My family and I are in Salt Lake City right now, visiting relatives. We had a chance to hang out in Temple Square this afternoon. It was absolutely perfect–70 degrees, gentle wind, sun shining, flowers in full bloom. My two-year-old daughter loved the reflecting pool, and squealed with delight when my husband gave her six or seven pennies to toss into the glassy water. I watched her somewhat enviously. To her, the world is as clear as the reflection in that pool: she knows what love is and she knows that she has it–and she doesn’t worry much about the rest.
Something about growing up clouds the vision somehow.
As we made our way around the grounds, we stopped at the visitors centers and took in the exhibits. One stop stood out in my mind as particularly descriptive of my last six months of searching, as though it could all be wrapped up in this single experience. It was a presentation on the promise of eternal families–a message that has historically brought me peace. But today, it was difficult to know how to feel or what to think.
You see, in the past, I’ve judged truth based on a feeling of rightness, or comfort. Recently, I’ve begun to question that approach: it seems so arbitrary. I’m comforted by a steaming mug of hot cocoa, or the sight of an empty stage just waiting to be filled with stories and sets, or a long drive into the mountains–but that doesn’t mean there is some vast cosmic truth to grasp from the experience–just that it’s something I’ve been conditioned to love.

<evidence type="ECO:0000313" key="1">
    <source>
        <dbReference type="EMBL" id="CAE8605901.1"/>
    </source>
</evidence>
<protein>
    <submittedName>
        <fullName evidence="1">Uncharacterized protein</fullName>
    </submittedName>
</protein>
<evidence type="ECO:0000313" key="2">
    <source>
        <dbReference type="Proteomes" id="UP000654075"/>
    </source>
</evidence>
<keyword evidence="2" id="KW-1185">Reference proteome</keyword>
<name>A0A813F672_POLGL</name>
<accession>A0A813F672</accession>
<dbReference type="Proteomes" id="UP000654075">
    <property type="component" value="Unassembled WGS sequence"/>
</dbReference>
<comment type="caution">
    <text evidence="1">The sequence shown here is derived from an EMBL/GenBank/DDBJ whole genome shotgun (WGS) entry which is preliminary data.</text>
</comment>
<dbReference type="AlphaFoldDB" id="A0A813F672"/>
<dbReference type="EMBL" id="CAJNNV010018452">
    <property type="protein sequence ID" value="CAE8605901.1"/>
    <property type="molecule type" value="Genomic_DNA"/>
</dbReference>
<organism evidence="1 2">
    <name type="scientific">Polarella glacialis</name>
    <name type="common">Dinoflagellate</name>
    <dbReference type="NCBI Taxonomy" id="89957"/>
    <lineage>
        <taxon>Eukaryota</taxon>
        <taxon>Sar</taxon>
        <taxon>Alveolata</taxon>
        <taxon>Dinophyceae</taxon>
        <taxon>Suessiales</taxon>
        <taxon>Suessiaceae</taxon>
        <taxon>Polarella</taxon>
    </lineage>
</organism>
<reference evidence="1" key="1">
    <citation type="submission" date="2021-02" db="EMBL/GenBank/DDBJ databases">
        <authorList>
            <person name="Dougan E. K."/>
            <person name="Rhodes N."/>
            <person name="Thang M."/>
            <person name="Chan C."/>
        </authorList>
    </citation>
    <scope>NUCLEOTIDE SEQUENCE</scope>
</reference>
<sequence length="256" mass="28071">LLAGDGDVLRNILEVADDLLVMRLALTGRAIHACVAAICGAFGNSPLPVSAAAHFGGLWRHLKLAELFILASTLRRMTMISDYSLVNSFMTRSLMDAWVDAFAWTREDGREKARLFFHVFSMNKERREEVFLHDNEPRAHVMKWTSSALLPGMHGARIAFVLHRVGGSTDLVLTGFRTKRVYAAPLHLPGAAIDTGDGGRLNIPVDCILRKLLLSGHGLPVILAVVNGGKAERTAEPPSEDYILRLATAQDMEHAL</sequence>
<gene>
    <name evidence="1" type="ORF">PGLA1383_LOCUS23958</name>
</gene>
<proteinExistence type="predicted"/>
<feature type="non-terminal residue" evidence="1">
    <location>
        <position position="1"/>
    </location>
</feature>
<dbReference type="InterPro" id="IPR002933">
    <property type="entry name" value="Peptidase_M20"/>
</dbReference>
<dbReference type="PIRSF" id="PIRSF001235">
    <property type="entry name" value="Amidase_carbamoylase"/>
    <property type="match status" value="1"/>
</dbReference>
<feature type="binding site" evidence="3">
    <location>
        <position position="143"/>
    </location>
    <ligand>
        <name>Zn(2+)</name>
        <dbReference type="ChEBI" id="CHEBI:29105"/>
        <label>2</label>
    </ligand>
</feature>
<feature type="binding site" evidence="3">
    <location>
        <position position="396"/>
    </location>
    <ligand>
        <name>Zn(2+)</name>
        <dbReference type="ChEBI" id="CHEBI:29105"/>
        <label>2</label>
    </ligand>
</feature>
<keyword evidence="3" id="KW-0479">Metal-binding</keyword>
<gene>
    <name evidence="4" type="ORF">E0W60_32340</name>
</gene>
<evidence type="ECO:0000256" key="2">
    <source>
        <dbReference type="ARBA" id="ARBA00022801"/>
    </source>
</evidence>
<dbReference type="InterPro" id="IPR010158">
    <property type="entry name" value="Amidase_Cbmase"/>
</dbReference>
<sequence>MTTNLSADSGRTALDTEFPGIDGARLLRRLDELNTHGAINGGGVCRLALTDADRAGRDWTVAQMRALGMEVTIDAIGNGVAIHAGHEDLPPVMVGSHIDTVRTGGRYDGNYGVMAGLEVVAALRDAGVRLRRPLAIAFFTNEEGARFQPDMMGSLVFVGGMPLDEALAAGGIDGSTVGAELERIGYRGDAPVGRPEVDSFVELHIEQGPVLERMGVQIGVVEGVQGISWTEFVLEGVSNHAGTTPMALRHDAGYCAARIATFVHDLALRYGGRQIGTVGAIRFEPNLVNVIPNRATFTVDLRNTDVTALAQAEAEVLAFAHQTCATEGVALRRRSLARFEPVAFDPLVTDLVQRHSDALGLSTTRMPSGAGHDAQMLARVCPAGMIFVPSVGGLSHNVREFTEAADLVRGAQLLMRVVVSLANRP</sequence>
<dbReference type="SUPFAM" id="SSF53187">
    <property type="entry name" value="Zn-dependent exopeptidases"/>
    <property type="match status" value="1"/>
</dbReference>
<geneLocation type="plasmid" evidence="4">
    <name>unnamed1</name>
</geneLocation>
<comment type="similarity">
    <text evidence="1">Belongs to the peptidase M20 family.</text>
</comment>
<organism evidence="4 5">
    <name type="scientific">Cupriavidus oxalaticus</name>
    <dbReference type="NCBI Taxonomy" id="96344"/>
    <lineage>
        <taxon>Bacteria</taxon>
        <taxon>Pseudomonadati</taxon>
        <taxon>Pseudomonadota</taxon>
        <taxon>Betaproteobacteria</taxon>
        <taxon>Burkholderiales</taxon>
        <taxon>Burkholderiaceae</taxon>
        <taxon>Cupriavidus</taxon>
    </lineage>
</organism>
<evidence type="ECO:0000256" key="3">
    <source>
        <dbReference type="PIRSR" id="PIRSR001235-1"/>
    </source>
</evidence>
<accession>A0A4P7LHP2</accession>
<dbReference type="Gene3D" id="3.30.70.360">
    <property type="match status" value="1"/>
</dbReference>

Well, today when the lights went down in that eternal families exhibit and the video presentation started playing, I felt drawn in. The message was so familiar, so ingrained. The easiest thing would have been to relax into the gentle sense of comfort that overtook me as I watched it…to shut my mind to the noise and the questions and surrender–wholely and purely–to the patterns of thought and faith I’ve developed since childhood.
To close my eyes to all the problems and just believe.
But I can’t do that anymore.
I left behind my surety months ago, and now I doubt I’ll ever find it again–not without rejecting the discoveries I’ve made along the way:
Not all answers are easy…not all pain is explainable…and not all stories have happily-ever-afters, or even satisfactory reasons why.
There is something about that sense of comfort, that warm feeling I once relied on to tell me I was doing okay, that I don’t trust anymore. It’s too fast, too convenient, too cheap, when there are layers of depth and complexity you have to close yourself off from in order to stay wrapped up in it.
They say the Spirit of God is like a comforter, and I suppose it must be if they say so…but I don’t know what that means. Because whatever the Spirit of God feels like, it certainly can’t be this.